Megon McDonough

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Megon McDonough
Birth name Megan McDonough
Also known as Megon McDonough
Born 1955?
Crystal Lake, Illinois, U.S.A.
Genres Folk, Country, Jazz
Occupations Singer-songwriter
Instruments Guitar
Years active 1972–present
Website http://www.megonmcdonough.com

Megon McDonough (formerly Megan McDonough) is an American folk/cabaret singer-songwriter[1] and actress, from Crystal Lake, Illinois. After her early solo recording career brought national attention, she became a founding member of Four Bitchin' Babes, performing and recording with them from 1990 to 2001 and then resuming her solo work.

McDonough wrote her first song at age 11 and had her first record deal by the time she was 14. The label was Wooden Nickel, and she released four albums between 1972 and 1974. By age 17, she was the opening act for John Denver at Carnegie Hall. She also opened for acts such as Steve Martin and Harry Chapin.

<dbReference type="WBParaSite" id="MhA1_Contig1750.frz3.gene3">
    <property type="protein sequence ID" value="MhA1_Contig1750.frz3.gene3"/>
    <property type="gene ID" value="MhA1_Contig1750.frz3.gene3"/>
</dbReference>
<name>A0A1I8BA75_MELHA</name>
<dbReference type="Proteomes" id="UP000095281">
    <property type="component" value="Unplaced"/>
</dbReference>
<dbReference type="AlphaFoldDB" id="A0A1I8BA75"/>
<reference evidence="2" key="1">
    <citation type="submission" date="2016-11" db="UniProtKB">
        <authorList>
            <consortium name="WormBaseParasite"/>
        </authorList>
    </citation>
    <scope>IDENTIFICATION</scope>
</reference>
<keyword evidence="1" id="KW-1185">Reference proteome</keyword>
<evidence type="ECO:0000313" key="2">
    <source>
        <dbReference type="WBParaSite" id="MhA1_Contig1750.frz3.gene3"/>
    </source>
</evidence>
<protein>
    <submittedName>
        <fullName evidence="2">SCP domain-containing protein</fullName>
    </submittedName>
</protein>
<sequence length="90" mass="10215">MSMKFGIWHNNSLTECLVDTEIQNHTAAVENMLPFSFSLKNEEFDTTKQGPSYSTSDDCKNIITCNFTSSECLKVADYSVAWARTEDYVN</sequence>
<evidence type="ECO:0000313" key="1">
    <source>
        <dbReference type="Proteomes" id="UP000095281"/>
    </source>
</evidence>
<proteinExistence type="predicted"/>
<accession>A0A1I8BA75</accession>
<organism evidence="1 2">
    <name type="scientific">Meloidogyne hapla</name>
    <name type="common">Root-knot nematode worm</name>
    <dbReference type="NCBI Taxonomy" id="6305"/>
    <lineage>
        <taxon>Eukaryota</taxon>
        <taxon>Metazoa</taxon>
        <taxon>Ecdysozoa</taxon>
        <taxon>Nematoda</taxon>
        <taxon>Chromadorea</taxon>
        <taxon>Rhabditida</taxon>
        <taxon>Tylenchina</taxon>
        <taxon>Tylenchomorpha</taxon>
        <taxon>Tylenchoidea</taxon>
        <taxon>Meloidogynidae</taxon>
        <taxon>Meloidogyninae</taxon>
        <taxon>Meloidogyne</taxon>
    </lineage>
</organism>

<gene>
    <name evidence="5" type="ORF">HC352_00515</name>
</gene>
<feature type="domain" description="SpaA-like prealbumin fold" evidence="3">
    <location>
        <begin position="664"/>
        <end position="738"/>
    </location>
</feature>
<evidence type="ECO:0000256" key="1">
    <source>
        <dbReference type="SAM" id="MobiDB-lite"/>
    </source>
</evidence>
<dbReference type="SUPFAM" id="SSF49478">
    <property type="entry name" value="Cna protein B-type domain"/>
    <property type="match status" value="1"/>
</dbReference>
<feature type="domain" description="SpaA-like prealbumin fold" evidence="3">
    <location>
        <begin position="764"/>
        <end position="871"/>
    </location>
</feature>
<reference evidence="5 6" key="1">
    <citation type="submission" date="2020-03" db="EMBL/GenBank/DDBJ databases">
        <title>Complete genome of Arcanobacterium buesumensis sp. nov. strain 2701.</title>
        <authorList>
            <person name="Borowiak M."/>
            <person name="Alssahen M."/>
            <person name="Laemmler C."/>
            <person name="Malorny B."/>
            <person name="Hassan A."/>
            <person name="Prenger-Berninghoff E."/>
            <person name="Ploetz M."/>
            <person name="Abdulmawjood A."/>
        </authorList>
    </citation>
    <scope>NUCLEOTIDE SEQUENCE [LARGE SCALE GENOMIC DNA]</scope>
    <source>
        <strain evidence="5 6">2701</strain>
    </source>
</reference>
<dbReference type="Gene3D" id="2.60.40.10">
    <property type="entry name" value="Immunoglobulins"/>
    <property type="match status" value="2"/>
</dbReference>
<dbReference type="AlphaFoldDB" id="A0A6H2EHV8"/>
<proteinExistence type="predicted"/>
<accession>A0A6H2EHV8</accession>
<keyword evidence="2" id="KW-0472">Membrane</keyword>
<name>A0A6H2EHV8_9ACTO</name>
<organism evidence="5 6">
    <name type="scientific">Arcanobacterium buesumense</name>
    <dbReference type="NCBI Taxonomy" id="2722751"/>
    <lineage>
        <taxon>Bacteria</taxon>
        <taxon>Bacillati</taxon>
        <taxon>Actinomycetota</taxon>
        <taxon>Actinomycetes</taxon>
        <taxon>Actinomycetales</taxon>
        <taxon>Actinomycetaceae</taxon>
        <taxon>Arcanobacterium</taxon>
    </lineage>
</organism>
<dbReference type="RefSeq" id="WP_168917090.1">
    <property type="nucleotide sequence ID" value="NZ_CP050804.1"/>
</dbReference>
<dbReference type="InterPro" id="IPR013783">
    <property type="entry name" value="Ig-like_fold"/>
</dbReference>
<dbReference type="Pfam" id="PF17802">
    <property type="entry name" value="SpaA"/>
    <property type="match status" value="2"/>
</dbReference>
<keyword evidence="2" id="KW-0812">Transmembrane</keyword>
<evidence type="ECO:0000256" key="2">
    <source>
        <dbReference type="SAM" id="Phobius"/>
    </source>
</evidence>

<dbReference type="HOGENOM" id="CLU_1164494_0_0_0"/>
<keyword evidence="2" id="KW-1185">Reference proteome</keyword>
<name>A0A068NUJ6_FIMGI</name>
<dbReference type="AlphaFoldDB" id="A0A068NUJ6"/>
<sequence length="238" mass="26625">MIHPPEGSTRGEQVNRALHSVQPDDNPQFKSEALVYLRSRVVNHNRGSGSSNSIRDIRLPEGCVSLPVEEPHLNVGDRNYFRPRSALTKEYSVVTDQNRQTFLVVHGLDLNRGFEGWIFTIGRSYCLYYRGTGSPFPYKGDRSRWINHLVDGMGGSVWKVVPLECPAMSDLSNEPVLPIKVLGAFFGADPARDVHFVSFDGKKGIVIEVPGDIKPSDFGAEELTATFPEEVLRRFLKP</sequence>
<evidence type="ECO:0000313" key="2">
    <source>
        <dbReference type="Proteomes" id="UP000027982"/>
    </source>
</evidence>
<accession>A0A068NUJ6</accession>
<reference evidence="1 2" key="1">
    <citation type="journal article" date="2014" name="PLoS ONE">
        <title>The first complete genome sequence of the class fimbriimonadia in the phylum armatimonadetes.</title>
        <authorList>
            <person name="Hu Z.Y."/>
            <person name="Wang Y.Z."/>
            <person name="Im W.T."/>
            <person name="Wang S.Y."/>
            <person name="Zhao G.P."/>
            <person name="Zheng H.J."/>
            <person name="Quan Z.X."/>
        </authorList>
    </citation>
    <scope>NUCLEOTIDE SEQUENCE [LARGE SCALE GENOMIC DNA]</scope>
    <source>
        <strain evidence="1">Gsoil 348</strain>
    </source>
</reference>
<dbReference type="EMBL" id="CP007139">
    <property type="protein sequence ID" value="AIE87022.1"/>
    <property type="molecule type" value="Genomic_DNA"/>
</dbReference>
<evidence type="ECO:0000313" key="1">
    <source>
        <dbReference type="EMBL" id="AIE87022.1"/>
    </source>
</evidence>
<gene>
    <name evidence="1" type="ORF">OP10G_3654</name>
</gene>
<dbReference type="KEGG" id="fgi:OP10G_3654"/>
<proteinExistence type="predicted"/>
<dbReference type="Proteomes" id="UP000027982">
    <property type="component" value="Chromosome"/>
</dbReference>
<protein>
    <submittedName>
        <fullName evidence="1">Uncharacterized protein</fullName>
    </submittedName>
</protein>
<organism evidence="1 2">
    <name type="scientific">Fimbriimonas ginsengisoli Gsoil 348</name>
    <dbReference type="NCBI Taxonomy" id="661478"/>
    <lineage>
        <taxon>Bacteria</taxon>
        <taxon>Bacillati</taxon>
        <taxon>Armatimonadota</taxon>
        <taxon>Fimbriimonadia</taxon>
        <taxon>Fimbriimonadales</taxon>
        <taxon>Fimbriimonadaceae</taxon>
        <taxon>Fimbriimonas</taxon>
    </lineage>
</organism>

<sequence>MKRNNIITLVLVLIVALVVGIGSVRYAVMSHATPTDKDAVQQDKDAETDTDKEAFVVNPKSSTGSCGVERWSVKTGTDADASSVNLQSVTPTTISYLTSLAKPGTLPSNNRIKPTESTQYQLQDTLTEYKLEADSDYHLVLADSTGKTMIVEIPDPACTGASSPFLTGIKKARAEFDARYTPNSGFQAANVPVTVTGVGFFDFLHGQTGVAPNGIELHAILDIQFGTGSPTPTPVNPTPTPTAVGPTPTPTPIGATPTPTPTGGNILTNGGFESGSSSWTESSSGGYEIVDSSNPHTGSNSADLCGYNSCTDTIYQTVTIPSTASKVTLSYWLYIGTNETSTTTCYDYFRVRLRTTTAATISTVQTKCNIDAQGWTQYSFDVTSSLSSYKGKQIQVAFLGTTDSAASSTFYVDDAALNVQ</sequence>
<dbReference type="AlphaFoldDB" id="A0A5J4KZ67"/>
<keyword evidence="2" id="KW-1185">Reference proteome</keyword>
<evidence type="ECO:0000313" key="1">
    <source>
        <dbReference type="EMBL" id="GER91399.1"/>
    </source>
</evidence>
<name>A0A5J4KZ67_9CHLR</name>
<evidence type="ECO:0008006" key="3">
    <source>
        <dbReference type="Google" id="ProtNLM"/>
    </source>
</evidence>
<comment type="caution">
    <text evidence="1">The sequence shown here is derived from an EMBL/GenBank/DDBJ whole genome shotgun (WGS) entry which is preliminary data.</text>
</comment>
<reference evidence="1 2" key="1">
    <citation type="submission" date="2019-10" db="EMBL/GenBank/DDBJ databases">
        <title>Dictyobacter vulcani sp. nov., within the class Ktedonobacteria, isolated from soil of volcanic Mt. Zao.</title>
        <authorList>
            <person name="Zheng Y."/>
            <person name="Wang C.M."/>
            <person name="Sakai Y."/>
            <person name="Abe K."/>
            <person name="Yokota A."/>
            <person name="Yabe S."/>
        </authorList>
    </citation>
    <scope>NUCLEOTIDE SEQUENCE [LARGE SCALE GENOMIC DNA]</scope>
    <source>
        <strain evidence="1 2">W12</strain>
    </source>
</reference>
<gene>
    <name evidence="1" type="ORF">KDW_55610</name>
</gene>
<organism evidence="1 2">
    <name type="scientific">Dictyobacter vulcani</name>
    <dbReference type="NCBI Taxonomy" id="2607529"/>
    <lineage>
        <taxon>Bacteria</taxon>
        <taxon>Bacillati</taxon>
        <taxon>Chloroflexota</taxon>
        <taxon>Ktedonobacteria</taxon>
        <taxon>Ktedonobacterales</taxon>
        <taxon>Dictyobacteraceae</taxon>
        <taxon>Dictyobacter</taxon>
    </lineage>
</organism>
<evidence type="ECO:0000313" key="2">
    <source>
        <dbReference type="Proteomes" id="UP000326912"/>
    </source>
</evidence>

McDonough played Patsy Cline in the musical Always...Patsy Cline. She wrote and performed a one-woman cabaret show, An Interesting Bunch of Gals, in which she pays tribute to eight artists who influenced her, including Édith Piaf, Billie Holiday, and Joni Mitchell.

Solo discography[edit]

Her first name was spelled "Megan" on her earlier albums, changing to "Megon" with Day by Day.

  • In the Megan Manner (privately re-released songs from defunct 1972 Wooden Nickel album # WNS-1004)
  • Megan Music (privately re-released songs from defunct 1972 Wooden Nickel album # WNS-1007)
  • Keepsake (privately re-released songs from defunct 1973 Wooden Nickel album # BWL1-0145)
  • Sketches (privately re-released songs from defunct 1974 Wooden Nickel album # BWL1-0499)
  • If I Could Only Reach You (unknown release year - privately released songs from late 1970s pop-country era while playing college campuses and Chicago clubs)
  • Day by Day (1989)
  • American Girl (1990)
  • Blue Star Highway (1993)
  • My One and Only Love (1996)
  • 4+1 (2002)
  • The Patsy Project (2002) (with Don Stiernberg)
  • Spirits in the Material World (2006)

References[edit]

  1. ^ Milano, Dean (2009-11-04). The Chicago Music Scene: 1960s and 1970s. Arcadia Publishing. pp. 14–. ISBN 978-0-7385-7729-6. Retrieved 13 August 2011. 

External links[edit]